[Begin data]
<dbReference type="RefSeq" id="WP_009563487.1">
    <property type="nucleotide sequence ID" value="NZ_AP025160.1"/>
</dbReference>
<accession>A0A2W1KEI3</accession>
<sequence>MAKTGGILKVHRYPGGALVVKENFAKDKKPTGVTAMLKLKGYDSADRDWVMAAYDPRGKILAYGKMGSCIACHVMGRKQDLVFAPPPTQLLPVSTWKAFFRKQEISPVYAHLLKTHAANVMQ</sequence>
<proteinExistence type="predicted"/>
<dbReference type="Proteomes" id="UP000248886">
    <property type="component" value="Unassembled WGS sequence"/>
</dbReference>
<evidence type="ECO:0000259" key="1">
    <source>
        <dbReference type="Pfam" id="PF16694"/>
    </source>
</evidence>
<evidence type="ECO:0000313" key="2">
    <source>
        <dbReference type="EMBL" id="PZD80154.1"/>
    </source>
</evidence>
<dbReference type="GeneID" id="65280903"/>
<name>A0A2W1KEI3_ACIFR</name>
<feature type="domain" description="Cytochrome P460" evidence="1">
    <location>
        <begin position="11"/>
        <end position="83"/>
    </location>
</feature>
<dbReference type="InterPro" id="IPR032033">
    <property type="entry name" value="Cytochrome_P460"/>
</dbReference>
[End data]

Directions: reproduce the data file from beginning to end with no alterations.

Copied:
<dbReference type="RefSeq" id="WP_009563487.1">
    <property type="nucleotide sequence ID" value="NZ_AP025160.1"/>
</dbReference>
<accession>A0A2W1KEI3</accession>
<sequence>MAKTGGILKVHRYPGGALVVKENFAKDKKPTGVTAMLKLKGYDSADRDWVMAAYDPRGKILAYGKMGSCIACHVMGRKQDLVFAPPPTQLLPVSTWKAFFRKQEISPVYAHLLKTHAANVMQ</sequence>
<proteinExistence type="predicted"/>
<dbReference type="Proteomes" id="UP000248886">
    <property type="component" value="Unassembled WGS sequence"/>
</dbReference>
<evidence type="ECO:0000259" key="1">
    <source>
        <dbReference type="Pfam" id="PF16694"/>
    </source>
</evidence>
<evidence type="ECO:0000313" key="2">
    <source>
        <dbReference type="EMBL" id="PZD80154.1"/>
    </source>
</evidence>
<dbReference type="GeneID" id="65280903"/>
<name>A0A2W1KEI3_ACIFR</name>
<feature type="domain" description="Cytochrome P460" evidence="1">
    <location>
        <begin position="11"/>
        <end position="83"/>
    </location>
</feature>
<dbReference type="InterPro" id="IPR032033">
    <property type="entry name" value="Cytochrome_P460"/>
</dbReference>